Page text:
At a Beijing press conference, President Obama called a new China-United States climate deal a “historic agreement.” Grist assures us that the “New U.S.-China climate deal is a game changer.” Business Week concurred, explaining “Why the U.S.-China Emissions Pact Could Be a Climate Change Breakthrough.” Vox took it even further and declared: “Obama’s climate deal proves China is the biggest foreign policy success of his presidency.” (Which may be true. And sad.) The rest of the media, unsurprisingly, offered comparable takes on the deal.
I guess when you’re on the lookout for good news any morsel will do. But there are two problems with treating the deal as big news. 1: We’re not really doing anything we weren’t going to do anyway. 2: Neither is China.
Considering the players, it’s appropriate to point out that the Obama administration plans on using Chinese-style governance to satisfy our end of any agreement. It’s what one-party autocracy enthusiast Thomas Friedman might call “leadership.” Specifically, the United States pledges to impede its own economic growth right now, in significant ways, while China will be free to continue building coal-powered plants, expand its economy, and cement its place as the world’s leading polluter—perhaps even doubling their output against ours.
Until 2030, that is, or some year around that time, when China’s carbon emissions are expected to peak. Specifics aren’t important. At that point, China promises that it will implement some vague action plan at some vague point in the future. All we need to do is trust them. The agreement contains no binding language requiring any goals to be met. Our president is no Scott Boras.
A skeptical person might point out that China rarely keeps its promises on environmental issues. In 2009, in the lead up to a global summit on climate change in Copenhagen, China set a “firm target” for limiting greenhouse-gas emissions, and said it would aim to reduce its “carbon intensity” by 40 to 45 percent by the year 2020. It has apparently moved that deadline to 2030. China made similar promises ahead of the Doha conference in 2012. But maybe things have changed over there. They’ve changed here, as well.
The Obama administration has promised the United States will cut greenhouse gases by between 26 percent and 28 percent by 2025, which basically puts it on track to fulfill the terms offered to China whether the deal is in place or not. There is a high probability, though, that political forces will conspire to override this executive power play. At the very least, any attempt to make the agreement binding will be met by an uncooperative Senate and bipartisan opposition, as Democrats in energy-producing states are unlikely to support anything resembling this lopsided agreement.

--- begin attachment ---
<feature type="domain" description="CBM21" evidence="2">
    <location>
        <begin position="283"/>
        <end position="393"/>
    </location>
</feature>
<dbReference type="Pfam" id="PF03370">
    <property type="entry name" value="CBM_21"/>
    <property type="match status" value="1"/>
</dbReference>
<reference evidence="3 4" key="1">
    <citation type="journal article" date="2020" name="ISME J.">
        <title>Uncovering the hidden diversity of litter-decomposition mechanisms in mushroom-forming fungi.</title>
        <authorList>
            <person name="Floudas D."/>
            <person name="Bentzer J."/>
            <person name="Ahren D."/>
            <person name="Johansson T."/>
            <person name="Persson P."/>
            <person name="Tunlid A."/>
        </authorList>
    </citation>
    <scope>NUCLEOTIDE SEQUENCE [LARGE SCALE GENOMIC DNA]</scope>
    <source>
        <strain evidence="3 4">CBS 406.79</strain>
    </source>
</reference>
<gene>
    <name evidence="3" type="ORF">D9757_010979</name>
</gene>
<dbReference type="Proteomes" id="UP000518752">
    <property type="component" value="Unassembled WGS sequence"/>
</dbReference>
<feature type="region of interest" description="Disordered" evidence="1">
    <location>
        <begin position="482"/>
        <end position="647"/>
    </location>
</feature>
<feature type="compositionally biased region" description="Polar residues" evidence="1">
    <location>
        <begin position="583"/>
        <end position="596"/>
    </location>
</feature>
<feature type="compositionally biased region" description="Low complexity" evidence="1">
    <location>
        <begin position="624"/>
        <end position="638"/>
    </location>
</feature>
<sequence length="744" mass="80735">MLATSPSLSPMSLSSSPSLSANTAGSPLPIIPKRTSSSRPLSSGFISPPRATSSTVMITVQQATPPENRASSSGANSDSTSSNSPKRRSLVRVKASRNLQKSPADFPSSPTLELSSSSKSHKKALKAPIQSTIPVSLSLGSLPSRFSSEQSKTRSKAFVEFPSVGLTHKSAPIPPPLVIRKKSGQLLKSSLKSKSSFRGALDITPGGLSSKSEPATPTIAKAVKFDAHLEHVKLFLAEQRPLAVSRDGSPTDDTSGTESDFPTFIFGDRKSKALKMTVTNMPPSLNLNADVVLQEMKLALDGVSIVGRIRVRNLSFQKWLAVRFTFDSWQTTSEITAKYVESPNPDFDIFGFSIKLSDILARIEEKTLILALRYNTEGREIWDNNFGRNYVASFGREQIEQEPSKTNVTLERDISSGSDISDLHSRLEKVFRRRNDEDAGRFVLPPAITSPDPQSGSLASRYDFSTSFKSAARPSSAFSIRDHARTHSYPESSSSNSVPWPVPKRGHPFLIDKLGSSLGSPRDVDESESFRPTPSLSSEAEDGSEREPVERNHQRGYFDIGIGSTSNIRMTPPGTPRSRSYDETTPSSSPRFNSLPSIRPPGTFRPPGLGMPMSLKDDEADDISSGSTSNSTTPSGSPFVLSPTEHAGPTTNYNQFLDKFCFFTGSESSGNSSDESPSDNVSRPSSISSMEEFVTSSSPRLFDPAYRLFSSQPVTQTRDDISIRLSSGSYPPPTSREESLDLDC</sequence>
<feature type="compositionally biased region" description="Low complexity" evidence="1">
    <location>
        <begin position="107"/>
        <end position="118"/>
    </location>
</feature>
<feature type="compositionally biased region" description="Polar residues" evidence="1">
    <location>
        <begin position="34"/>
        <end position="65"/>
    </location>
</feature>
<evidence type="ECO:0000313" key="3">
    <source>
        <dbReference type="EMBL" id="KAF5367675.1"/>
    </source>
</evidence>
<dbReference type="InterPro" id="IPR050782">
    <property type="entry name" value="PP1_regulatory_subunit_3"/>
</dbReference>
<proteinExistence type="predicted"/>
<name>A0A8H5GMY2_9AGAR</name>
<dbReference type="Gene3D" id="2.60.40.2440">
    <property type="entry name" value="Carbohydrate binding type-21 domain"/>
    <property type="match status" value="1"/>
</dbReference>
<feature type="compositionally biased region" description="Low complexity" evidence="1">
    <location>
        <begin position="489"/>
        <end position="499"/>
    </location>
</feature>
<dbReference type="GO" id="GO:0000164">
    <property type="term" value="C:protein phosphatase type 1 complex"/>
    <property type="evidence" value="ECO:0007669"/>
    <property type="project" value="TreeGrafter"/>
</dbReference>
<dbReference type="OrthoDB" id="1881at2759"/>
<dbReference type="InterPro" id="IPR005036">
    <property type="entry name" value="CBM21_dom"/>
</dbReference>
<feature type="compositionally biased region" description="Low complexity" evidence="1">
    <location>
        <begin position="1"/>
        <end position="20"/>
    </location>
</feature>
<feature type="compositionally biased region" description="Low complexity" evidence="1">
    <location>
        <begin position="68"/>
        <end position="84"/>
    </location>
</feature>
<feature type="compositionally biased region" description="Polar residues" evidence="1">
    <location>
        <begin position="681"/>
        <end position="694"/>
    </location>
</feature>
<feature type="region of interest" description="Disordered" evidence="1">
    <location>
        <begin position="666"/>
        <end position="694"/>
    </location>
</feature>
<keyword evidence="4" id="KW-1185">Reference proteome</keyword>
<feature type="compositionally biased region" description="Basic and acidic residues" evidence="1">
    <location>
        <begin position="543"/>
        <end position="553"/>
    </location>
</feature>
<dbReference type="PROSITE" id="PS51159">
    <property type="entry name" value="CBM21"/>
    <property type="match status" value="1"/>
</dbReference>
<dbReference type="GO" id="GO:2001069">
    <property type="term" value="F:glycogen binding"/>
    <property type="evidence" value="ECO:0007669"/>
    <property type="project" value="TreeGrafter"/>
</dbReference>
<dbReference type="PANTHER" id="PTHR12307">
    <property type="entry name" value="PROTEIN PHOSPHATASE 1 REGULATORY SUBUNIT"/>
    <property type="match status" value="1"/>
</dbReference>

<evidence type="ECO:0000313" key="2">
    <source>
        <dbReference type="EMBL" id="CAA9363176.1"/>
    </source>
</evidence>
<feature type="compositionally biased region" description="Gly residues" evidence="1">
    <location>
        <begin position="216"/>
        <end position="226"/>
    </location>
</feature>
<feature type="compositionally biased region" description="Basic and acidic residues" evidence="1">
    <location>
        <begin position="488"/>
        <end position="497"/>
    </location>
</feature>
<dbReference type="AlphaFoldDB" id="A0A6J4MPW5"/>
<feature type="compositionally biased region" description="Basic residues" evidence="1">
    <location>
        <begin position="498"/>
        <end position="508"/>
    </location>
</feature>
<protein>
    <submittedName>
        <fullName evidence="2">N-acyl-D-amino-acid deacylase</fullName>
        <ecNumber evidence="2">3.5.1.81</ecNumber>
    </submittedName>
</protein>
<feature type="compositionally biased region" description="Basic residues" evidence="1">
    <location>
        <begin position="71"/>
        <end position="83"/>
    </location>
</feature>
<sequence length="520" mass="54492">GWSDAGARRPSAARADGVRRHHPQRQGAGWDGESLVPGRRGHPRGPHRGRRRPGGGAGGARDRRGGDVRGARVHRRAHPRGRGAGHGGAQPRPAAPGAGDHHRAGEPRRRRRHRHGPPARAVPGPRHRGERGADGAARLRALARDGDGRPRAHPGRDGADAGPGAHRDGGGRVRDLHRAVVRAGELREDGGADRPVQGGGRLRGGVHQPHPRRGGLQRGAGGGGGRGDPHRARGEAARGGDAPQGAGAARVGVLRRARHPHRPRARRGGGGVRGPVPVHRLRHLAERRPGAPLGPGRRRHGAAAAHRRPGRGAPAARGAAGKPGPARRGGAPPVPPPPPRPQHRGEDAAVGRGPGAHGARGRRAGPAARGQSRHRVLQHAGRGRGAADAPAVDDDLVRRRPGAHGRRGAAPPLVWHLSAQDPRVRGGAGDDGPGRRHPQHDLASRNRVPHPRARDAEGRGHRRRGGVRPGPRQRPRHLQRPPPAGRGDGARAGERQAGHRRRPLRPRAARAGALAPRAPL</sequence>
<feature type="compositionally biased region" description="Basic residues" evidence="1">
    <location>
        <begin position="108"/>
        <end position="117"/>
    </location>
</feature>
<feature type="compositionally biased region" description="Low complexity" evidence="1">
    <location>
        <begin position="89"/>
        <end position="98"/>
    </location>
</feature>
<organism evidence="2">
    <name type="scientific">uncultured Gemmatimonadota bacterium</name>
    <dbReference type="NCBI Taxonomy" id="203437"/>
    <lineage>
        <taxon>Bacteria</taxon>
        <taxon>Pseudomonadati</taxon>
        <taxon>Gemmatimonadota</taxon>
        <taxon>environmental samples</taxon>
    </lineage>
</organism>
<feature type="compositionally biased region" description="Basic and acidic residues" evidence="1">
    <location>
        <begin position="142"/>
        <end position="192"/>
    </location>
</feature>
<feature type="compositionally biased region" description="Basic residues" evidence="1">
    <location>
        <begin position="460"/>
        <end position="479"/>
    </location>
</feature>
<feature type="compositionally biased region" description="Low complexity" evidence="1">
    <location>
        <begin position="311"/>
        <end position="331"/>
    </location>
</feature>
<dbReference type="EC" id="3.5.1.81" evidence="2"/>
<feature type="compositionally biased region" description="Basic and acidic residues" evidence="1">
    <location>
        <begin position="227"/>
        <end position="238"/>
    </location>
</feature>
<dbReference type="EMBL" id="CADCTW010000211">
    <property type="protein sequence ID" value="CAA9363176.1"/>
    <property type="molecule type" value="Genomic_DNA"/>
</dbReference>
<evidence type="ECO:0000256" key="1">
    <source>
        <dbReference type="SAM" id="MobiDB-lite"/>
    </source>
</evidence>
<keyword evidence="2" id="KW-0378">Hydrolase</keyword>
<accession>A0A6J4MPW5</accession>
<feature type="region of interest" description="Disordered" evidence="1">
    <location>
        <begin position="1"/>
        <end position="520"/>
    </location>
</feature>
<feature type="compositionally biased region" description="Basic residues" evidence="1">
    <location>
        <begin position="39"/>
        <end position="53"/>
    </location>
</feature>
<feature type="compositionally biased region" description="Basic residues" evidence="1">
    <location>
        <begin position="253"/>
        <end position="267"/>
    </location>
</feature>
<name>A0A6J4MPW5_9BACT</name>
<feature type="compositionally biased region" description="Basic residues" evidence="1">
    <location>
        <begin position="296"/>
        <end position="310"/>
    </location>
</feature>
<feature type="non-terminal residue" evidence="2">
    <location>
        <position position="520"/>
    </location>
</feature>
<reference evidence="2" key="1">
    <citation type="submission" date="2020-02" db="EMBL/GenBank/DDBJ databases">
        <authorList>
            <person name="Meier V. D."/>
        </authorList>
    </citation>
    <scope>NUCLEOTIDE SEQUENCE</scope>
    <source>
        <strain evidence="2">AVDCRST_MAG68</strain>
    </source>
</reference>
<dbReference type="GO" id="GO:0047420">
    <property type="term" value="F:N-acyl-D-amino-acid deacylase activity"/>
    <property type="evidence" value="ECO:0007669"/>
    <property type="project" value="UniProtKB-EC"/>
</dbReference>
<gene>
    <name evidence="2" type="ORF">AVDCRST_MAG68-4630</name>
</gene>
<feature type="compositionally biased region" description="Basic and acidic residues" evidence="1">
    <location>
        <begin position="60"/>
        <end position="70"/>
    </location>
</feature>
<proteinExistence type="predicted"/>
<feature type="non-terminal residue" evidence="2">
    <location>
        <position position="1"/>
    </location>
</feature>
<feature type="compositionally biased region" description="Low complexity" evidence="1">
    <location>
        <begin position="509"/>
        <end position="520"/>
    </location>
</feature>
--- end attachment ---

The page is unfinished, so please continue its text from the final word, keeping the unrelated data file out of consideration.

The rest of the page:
This didn’t stop enthusiastic writers like Christopher Flavelle at Bloomberg from arguing that the president has finally backed the GOP into corner: “Republicans’ best argument against regulating carbon emissions from U.S. coal plants has always been this: If China won’t act, what use is it?” Actually, though that argument still stands, it’s far from the best. The best argument is that impeding economic growth by artificially inflating energy prices is immoral because it needlessly hurts consumers and workers. The best argument is to point out that whatever China decides to do, we should trust that our technological advances in efficiency and adaptability will allow us to continue to have a high standard of living and keep our environment clean.
The New York Times (which says the deal allowed “Obama to reclaim some of the momentum he lost at home”) and others treat the deal as a big political victory for the president. Despite voters’ tendency to tell pollsters climate change concerns them, the fact is, not a single midterm race was primarily focused on climate change. Not a single candidate, denier or not, lost an election because of his or her position on climate change. Can Democrats say the same about issues like coal production or the Keystone pipeline?